To read books “dangerous not only to public taste but to those in power” is the real key here, and it’s crucial to understanding what “obscene literature” really meant for Miller and why he eventually girded his septuagenarian loins to fight for its legalization in the US. Some day I want to write more about that.
Anthony Burgess offers an argument diametrically opposed to that of his friend Henry Miller on the subject of Obscenity and the Arts. That is, for Burgess, we should be allowed to read whatever we want because works of literature aren’t dangerous, because they don’t pose any threat to what authorities govern our lives and minds. In fact, works of literature don’t do much of anything at all, according to the author of A Clockwork Orange. Cribbing Stephen Dedalus from A Portrait of the Artist as a Young Man, Burgess distinguishes “kinetic” and “static” works, the former corresponding to those that instruct or arouse (“didactic” and “pornographic” works, respectively) and the latter corresponding to literature proper (“aesthetic” works, in his idiom). With didactic and pornographic works “the significance of the book lies in what can be done when the book is closed” whereas “the literary function consists in arousing emotions, even indeed arousing physical desire, but only if the discharge of the emotion is effected during the aesthetic rhythm of the work itself.” Since obscenity, according to Burgess, refers to that which “corrupts” — that which affects one’s morals, induces certain actions, or changes one’s manner of living by its very encounter — “obscene literature” is in a sense a contradiction in terms. The solution to the problem of obscenity and the arts is accordingly that the arts, as such, are not obscene. That’s about it.
For Miller, art must corrupt — he would say, art must “awaken” — and the value of literature is precisely in the danger it poses to one’s way of life, to the authorities both over and in one’s head. What Burgess sacrifices on the altar of his placidly Kantian philosophy of aesthetic experience, on the contrary, is any idea that works of literature can actually pose a threat — to the State with a capital S, and also to one’s own state. For Burgess when you close a good book you remain who you were before you opened it. In fact, this stasis is what guarantees you read a good book in the first place. What a depressing way to look at literature.
Of course, context here is important, and Andrew Biswell’s extensive introduction makes this context clear: Burgess’s rancorous relationship with the authorities and public of Malta, where he lived from 1968 to 1974, began as a result of the Maltese general post office withholding some of the books he had sent from his home in England, and that conflict thereafter escalated thanks to some less than genteel exchanges between Burgess and others in the Sunday Times of Malta. “Obscenity and the Arts” is the transcription of a lecture Burgess offered under the auspices of the Malta Library Association on June 10th 1970 as a sort of public airing of grievances for him and whoever might want to respond. Here reproduced as the central text of Obscenity and the Arts, it may be no surprise that Burgess’s lecture comes across as pat and facile as it does because he wanted more than anything to show the Maltese that he and his books weren’t a danger to anyone thank-you-very-much and can-I-have-my-fucking-books-back-please. Biswell goes so far as to conjecture that “Obscenity and the Arts” “shows every sign of having been improvised in the lecture room,” while Germaine Greer — who responds to the text in a compelling essay included in the volume — calls Burgess’s prolegomena “a lame discussion of obscenity” and his excursus therefrom “an even less penetrating examination of pornography.” Slapdash, lame, and less than penetrating Burgess surely is in Obscenity and the Arts, the titular text of which is the work’s least interesting part. The essays by Biswell and Greer, by contrast, shed valuable light not only on Burgess’s Maltese years, but on the concepts of obscenity and the arts as well as the multifarious and complex ways they can penetrate one another. More to the point, they demonstrate the kind of care and rigor lacking in the text for which they serve as exegeses. Some mildly interesting snapshot reproductions round out the volume, offering the reader a candid if slim window into this tumultuous little chapter in the author’s career. A literary masterpiece according to its own rubric, Obscenity and the Arts doesn’t really “do” much, and I doubt the reader will be affected by it after the book is closed.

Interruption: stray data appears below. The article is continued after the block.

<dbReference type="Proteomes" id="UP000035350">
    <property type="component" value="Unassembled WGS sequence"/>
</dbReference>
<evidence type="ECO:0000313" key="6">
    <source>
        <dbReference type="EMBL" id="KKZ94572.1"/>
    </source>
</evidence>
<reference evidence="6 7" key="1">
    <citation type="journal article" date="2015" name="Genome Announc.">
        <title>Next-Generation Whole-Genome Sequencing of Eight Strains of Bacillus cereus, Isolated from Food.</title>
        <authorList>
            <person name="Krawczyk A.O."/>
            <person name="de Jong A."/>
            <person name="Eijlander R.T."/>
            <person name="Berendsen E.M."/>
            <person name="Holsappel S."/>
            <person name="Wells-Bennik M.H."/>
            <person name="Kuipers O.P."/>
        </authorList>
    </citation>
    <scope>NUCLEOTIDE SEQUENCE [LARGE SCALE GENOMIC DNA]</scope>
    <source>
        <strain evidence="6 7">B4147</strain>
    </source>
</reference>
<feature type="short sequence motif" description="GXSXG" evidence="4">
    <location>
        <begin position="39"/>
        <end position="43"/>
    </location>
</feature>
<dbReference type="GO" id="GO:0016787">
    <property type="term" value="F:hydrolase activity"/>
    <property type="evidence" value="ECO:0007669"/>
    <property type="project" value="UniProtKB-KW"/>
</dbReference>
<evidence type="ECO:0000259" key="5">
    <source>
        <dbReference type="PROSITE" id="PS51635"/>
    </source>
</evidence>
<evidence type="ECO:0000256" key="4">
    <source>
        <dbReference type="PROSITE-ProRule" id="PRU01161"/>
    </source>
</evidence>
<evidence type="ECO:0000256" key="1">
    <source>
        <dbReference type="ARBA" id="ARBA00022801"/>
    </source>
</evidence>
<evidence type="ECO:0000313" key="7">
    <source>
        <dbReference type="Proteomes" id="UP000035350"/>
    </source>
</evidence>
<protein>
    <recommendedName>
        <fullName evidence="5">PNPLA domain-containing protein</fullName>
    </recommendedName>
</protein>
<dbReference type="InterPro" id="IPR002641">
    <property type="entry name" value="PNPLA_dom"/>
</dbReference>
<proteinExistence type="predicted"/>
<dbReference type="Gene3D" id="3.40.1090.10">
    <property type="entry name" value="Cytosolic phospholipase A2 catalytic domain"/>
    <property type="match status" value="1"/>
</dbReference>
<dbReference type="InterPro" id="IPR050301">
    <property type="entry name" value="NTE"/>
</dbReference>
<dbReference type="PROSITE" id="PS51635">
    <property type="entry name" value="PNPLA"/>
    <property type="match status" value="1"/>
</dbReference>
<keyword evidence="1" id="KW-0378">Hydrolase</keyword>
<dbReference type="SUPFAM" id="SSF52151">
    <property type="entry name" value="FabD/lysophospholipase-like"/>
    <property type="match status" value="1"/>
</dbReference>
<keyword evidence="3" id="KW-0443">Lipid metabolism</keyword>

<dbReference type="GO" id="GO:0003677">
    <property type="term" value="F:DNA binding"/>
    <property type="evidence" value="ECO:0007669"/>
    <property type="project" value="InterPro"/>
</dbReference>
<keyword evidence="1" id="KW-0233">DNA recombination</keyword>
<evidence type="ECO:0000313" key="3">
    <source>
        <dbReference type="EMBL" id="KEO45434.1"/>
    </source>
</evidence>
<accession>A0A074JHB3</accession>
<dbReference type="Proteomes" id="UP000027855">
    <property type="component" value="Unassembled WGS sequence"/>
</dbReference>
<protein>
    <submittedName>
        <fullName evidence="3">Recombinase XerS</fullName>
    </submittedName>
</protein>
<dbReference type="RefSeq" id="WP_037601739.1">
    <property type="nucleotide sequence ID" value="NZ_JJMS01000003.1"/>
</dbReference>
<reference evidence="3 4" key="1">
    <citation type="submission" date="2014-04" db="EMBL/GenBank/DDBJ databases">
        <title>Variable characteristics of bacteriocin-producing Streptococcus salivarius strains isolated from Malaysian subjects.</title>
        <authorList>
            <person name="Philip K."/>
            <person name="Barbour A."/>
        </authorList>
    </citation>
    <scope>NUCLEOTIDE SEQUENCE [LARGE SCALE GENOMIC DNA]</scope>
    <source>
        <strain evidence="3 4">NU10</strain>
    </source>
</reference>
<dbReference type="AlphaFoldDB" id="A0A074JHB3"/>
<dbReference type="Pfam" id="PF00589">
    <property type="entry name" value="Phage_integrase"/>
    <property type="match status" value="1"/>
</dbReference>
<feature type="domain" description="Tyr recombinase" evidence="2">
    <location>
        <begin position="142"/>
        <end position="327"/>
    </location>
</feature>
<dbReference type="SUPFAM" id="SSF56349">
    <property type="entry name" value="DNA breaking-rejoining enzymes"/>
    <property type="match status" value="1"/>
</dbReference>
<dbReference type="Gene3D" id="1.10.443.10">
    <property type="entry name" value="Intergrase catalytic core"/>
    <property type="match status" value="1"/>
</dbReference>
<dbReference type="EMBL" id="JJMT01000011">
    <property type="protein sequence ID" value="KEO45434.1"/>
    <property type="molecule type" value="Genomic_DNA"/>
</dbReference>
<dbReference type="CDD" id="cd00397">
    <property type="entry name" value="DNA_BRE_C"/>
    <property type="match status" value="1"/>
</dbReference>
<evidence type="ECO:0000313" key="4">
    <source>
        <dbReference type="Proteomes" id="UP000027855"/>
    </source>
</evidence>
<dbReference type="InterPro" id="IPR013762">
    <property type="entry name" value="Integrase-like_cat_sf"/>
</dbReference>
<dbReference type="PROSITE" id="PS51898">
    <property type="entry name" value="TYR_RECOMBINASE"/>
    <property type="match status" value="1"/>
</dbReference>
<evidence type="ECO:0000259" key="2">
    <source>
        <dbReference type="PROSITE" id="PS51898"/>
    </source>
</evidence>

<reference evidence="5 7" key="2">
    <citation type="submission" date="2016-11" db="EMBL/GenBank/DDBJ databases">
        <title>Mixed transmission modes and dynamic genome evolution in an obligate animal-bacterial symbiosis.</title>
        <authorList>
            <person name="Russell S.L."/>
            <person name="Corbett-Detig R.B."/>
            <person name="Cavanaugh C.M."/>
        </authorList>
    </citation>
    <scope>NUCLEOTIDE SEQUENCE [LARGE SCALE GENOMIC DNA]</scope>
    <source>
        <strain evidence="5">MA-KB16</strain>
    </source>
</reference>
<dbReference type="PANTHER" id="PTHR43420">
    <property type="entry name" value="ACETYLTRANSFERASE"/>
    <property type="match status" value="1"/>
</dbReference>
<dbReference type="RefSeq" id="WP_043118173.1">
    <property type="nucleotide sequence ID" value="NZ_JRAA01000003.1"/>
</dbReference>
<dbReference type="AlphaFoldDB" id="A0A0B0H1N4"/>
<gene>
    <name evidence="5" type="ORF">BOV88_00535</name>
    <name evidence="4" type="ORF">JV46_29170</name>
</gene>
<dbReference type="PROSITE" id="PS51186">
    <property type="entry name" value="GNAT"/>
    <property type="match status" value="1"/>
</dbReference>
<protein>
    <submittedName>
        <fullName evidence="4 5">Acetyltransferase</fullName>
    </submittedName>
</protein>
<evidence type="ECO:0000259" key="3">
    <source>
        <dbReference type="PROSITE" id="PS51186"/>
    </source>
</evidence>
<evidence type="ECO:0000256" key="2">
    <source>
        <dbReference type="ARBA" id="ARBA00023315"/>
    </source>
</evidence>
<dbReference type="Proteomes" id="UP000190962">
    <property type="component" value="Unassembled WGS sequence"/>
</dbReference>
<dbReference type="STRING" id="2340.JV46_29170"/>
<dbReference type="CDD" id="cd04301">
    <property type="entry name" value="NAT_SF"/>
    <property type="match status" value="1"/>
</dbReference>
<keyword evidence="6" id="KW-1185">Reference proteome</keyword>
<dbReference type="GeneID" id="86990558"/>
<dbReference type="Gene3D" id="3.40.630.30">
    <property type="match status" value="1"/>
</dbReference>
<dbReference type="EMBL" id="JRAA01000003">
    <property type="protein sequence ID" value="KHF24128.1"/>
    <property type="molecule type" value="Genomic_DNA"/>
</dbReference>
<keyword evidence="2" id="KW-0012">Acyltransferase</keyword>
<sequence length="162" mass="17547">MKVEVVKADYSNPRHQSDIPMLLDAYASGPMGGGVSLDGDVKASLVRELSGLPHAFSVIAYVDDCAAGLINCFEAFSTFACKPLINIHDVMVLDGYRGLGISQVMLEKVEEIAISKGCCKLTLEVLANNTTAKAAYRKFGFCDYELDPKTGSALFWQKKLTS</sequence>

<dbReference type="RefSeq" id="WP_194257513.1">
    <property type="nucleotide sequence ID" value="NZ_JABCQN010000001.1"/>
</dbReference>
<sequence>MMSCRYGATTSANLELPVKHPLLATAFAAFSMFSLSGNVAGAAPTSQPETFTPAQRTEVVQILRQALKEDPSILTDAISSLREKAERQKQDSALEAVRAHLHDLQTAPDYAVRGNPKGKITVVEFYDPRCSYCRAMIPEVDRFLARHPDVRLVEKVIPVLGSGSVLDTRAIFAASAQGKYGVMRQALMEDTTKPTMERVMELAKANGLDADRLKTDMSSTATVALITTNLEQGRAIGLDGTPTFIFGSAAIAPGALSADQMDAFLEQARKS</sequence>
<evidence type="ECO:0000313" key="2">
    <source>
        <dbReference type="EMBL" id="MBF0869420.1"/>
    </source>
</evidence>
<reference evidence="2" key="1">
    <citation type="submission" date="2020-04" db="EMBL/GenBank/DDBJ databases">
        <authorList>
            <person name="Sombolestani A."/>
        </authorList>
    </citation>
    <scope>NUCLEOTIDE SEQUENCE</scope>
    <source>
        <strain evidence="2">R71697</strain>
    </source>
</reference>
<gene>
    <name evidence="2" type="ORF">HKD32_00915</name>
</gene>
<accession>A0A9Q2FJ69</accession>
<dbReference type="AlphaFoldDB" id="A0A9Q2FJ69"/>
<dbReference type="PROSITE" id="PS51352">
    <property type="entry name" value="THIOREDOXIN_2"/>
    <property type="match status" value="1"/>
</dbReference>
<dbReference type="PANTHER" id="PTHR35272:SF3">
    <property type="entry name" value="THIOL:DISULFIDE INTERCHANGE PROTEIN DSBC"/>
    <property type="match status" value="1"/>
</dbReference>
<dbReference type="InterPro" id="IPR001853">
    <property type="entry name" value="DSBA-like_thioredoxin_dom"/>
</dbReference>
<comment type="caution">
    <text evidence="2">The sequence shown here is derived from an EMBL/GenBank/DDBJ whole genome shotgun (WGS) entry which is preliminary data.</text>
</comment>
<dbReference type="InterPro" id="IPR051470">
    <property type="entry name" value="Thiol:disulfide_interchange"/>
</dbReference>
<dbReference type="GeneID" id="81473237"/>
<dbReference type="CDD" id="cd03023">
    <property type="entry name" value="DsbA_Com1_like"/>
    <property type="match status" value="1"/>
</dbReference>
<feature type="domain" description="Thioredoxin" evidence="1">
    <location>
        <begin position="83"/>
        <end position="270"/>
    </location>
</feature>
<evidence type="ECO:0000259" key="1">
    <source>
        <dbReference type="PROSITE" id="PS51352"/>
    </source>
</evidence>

Cory Austin Knudson is a graduate student in Comparative Literature and Literary Theory at the University of Pennsylvania. For him this mostly means writing about porn, Nietzsche, and climate change, and trying to prove how intimately related those three really are.